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Yukon FFA investigation could lead to more arrests, prosecutor says

A lengthy investigation into the Yukon FFA program could lead to more charges, a prosecutor told The Oklahoman.
by Andrew Knittle Modified: December 22, 2013 at 11:00 am •  Published: December 22, 2013

A lengthy investigation into the Yukon FFA program led to the arrest last week of a former agriculture instructor, but prosecutors say more criminal charges could be coming.

Jenna Brown, an assistant district attorney in Canadian County, told The Oklahoman that victims supplied her office with additional details after the arrest of Jason Bow, 39, on embezzlement charges last week.

“Any time that happens, if the information is credible, we will look into that,” Brown said. “In this case, we gave the information to OSBI and they are looking into (the new allegations).”

Based on the information received by her office, Brown said more criminal charges are possible. She did not say who the charges would be filed against or give further details about the new allegations.

Bow was charged Dec. 11 with two counts of embezzlement, the result of an Oklahoma State Bureau of Investigation inquiry that started in June 2011. He is accused of overcharging two Yukon parents on livestock purchases, a practice known as “skimming” in the agriculture world.

Debbie Wright, who wrote a check to Bow for $7,000 in June 2010 for a show calf, was overcharged by $4,250, an affidavit filed along with the charges shows.

Another parent, Donna Yanda, was overcharged by $500.

Bow, who has no previous arrest record in Oklahoma, could serve up to five years in prison if convicted.

He resigned his job as a Yukon agriculture instructor in April 2011 after confessing to Bill Denton, the district's superintendent, that he had overcharged Debbie Wright to cover the cost of livestock that had died, the affidavit shows.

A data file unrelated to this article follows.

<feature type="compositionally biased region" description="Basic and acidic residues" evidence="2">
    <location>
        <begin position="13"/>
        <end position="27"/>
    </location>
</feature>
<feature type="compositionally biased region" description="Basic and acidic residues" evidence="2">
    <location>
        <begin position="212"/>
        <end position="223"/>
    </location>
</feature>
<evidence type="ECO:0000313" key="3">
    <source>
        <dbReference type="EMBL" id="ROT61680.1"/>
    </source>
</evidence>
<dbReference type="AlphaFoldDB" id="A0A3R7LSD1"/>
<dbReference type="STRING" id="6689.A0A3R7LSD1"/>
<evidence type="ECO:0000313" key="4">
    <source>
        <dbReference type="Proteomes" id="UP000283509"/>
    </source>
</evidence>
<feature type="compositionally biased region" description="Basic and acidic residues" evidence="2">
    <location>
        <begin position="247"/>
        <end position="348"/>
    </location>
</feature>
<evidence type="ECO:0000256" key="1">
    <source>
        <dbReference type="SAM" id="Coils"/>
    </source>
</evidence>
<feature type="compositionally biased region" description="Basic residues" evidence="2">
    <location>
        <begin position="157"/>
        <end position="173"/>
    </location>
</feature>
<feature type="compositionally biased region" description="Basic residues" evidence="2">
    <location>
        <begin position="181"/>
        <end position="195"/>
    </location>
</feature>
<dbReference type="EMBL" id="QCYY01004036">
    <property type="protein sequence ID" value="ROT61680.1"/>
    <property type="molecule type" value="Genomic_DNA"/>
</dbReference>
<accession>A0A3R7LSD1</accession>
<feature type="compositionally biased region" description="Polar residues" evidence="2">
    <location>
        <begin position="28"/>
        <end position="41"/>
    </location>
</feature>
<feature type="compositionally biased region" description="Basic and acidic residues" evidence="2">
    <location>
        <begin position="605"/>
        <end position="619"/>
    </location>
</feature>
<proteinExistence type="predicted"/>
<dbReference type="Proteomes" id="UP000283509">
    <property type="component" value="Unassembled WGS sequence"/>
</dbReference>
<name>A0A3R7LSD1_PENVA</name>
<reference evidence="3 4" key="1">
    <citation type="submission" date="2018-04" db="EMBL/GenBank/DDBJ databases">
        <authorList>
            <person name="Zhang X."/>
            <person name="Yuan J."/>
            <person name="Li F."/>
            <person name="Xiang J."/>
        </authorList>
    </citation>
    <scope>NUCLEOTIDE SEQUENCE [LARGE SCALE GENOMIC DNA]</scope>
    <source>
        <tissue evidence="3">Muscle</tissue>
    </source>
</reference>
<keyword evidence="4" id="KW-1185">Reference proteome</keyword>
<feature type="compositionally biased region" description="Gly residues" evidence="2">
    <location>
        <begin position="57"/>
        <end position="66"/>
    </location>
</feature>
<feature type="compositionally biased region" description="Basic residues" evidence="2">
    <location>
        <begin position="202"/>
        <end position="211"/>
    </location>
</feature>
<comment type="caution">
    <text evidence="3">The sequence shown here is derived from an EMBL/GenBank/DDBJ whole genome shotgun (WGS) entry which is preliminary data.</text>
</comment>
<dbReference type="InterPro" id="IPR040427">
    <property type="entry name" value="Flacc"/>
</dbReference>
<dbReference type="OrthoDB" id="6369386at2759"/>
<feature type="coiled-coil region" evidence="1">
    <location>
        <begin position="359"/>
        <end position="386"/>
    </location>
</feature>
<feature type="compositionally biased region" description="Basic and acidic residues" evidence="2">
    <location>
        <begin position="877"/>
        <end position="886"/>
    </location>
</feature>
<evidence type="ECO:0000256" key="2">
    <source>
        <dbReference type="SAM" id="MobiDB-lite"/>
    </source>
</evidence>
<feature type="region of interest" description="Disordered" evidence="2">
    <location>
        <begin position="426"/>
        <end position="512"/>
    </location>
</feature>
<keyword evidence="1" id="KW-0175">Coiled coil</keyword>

Instructors investigated

While Bow is the only one to be charged following OSBI's investigation, prosecutors say other former Yukon agriculture instructors were looked at closely in connection with the skimming allegations.

Bow worked at Yukon for roughly eight years, beginning in August 2003.

Mac DeVilbiss, who headed up Yukon's agriculture education program for decades before retiring in 2003, is listed as one of the targets of OSBI's investigation, along with Bow.

Records show that Yanda gave DeVilbiss a check for a livestock purchase in June 2010, although Bow is the one who quoted the price of the show calf.

DeVilbiss, who was not been employed by the district in an official capacity since 2005, also represented Yukon's agriculture education program in 2010 during livestock auctions, along with Bow.

“At this point, we don't have enough evidence to charge him with anything,” Brown said of DeVilbiss. “Same thing with (Tim) Herren, the pig guy.”

DeVilbiss denied any wrongdoing during an interview Friday with The Oklahoman. He said overcharging parents — and some times undercharging them — is done for legitimate purposes.

The animals have to be groomed, DeVilbiss said, “to take away the threat of injuring a young person.”

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by Andrew Knittle
Investigative Reporter
Andrew Knittle has covered state water issues, tribal concerns and major criminal proceedings during his career as an Oklahoma journalist. He has won reporting awards from the state's Associated Press bureau and prides himself on finding a real...
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Did he handle it right? Probably not. I'd be the first to say it. But to charge a man with a felony, for that, it's a drastic step.”

Mac DeVilbiss,


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